Healthy Habits: Take a Walk for Longevity

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Are you looking for simple ways to boost your health that don’t require an expensive gym membership? A new study presented at the European Society of Cardiology Congress says the best way to improve your health and lifespan is as simple as 25 minutes of walking daily. Researchers repeatedly find that moderate exercise can reduce can halve the risk of dying from a heart attack for someone in their fifties or sixties. Furthermore, exercise reduces the risk by preventing obesity and diabetes.

In this latest study, 69 healthy non-smokers, between 30 and 60 years old, who do not exercise regularly, were tested as part of a study at Saarland University in Germany. Blood tests were taken during six months of regular aerobic exercise, high-intensity interval training, and strength training, showed that an anti-ageing process was triggered and old DNA was repaired. Sanjay Sharma, the professor of inherited cardiac diseases in sports cardiology at St. George’s University Hospitals NHS Foundation Trust in London said that, “this suggests that when people exercise regularly, they may be able to retard the process of ageing. We may never avoid becoming completely old, but we may delay the time we become old. We may look younger when we’re 70 and may live into our nineties. Exercise buys you three to seven additional years of life. It is an antidepressant, it improves cognitive function and there is now evidence that it may retard the onset of dementia.”

Experts advise everyone to do at least 20 minutes of walking or jogging a day, given our sedentary lifestyles and changes in diet that contribute to high death rates related to heart disease. Exercise is also a popular method for improving brain functioning. Additionally, exercise benefits people no matter what age they are when they start working out.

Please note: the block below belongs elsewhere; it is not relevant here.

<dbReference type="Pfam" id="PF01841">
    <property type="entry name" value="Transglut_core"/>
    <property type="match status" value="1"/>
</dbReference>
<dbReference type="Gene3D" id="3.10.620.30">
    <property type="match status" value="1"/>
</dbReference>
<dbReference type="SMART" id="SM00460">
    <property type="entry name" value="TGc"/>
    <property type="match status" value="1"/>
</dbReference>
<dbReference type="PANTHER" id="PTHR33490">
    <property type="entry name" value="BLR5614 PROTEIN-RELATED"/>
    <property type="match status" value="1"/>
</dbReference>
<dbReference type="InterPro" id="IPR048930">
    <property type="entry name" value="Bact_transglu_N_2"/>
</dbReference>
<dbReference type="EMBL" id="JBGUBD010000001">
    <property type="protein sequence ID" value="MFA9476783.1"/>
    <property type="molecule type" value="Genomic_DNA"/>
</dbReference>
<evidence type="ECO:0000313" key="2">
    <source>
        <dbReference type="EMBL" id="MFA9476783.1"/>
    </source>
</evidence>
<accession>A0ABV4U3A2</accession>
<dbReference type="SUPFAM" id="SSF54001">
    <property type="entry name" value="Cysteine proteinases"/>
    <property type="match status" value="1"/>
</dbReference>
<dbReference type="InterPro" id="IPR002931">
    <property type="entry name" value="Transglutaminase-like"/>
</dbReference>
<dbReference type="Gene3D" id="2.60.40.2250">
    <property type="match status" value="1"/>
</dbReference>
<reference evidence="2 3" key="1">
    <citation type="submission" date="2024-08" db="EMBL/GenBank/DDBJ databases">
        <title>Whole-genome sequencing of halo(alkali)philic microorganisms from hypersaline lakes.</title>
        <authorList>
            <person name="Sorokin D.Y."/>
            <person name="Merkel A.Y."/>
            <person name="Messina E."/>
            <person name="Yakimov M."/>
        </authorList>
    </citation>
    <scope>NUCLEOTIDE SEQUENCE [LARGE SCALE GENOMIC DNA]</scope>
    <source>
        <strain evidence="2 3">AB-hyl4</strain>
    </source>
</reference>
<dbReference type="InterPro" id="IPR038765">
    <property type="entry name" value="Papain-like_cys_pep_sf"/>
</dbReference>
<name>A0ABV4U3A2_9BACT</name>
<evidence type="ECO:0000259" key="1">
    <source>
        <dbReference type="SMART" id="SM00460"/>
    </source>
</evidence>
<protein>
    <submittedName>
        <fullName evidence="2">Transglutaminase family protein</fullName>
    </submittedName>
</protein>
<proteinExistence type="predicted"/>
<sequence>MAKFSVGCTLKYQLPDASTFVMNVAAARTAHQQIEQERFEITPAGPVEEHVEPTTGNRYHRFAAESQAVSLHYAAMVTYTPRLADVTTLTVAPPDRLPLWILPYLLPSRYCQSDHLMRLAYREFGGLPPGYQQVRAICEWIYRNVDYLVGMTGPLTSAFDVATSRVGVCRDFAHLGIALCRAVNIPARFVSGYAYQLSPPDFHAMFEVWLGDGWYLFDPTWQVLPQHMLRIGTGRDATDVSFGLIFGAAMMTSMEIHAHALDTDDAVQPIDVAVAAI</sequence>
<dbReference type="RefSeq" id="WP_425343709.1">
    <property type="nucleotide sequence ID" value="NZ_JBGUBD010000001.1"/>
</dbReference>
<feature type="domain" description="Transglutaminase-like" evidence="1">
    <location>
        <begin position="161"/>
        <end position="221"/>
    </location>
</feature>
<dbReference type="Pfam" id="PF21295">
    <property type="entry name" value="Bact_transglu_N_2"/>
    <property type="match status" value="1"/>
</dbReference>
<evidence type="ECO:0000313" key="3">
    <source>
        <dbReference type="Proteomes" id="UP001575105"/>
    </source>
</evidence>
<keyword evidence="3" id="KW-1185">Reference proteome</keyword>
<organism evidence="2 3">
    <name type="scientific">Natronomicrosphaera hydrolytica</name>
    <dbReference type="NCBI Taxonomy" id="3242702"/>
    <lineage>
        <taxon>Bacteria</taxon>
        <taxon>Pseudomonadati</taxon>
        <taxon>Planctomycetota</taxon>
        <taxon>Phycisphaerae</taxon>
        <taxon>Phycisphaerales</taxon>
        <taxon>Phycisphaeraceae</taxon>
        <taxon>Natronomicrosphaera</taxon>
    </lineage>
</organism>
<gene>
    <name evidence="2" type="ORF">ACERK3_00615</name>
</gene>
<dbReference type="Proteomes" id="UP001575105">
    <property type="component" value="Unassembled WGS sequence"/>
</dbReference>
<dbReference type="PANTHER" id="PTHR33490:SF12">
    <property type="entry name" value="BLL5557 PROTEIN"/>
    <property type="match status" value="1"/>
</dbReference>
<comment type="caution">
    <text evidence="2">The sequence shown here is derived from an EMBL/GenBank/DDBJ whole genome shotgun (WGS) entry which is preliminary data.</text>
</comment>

Chris Deaton, a Professor of Clinical Nursing Researching at Cambridge Institute of Public Health, explained the value of the new study: “it brings a bit more understanding of why physical activity has that effect. It helps us understand the process of cellular ageing, as that’s what drives our organ system and body ageing, and the effects physical activity can have on the cellular level. The more active you are, and it doesn’t matter when you start, the more benefit you’re going to have.”

Your team at the Medical Alliance of Southern New Jersey is here to help you live your healthiest life. We encourage our patients to adopt healthy lifestyle practices for a healthier and happier life. While exercise is an important feature of health, patients with existing conditions, injuries, or concerns should call their doctor at the Medical Alliance of Southern New Jersey today. Practicing your exercise routine safely is as important as the activity itself. Call your doctor today to discuss your health and fitness goals, and get started on living a healthier life.




Achievement at Medical Alliance: Praise for Dr. Huston

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Our team at Medical Alliance of Southern New Jersey is proud to applaud accomplishments within our staff. Recently, the U.S. News & World Report recognized our very own Dr. Huston 26th on its annual list of America’s “Best Hospitals.” Dr. Huston works at the Inspira Medical Center Vineland, which was ranked the 9th best hospital in New Jersey. In particular, the hospital was recognized for excellence in the treatment of patients with heart failure and chronic obstructive pulmonary disease. Dr. Huston is the Medical Director of the Clinical Integration Committee and the COPD Committee. His leadership there has positively impacted the care that patients received, and we are happy that in turn, his work has received such excellent recognition. Medical Alliance of Southern New Jersey is proud to have Dr. Huston on its team, and knows that his expertise and top-notch care is an asset to patients and staff alike. Congratulations again Dr. Huston on your achievement!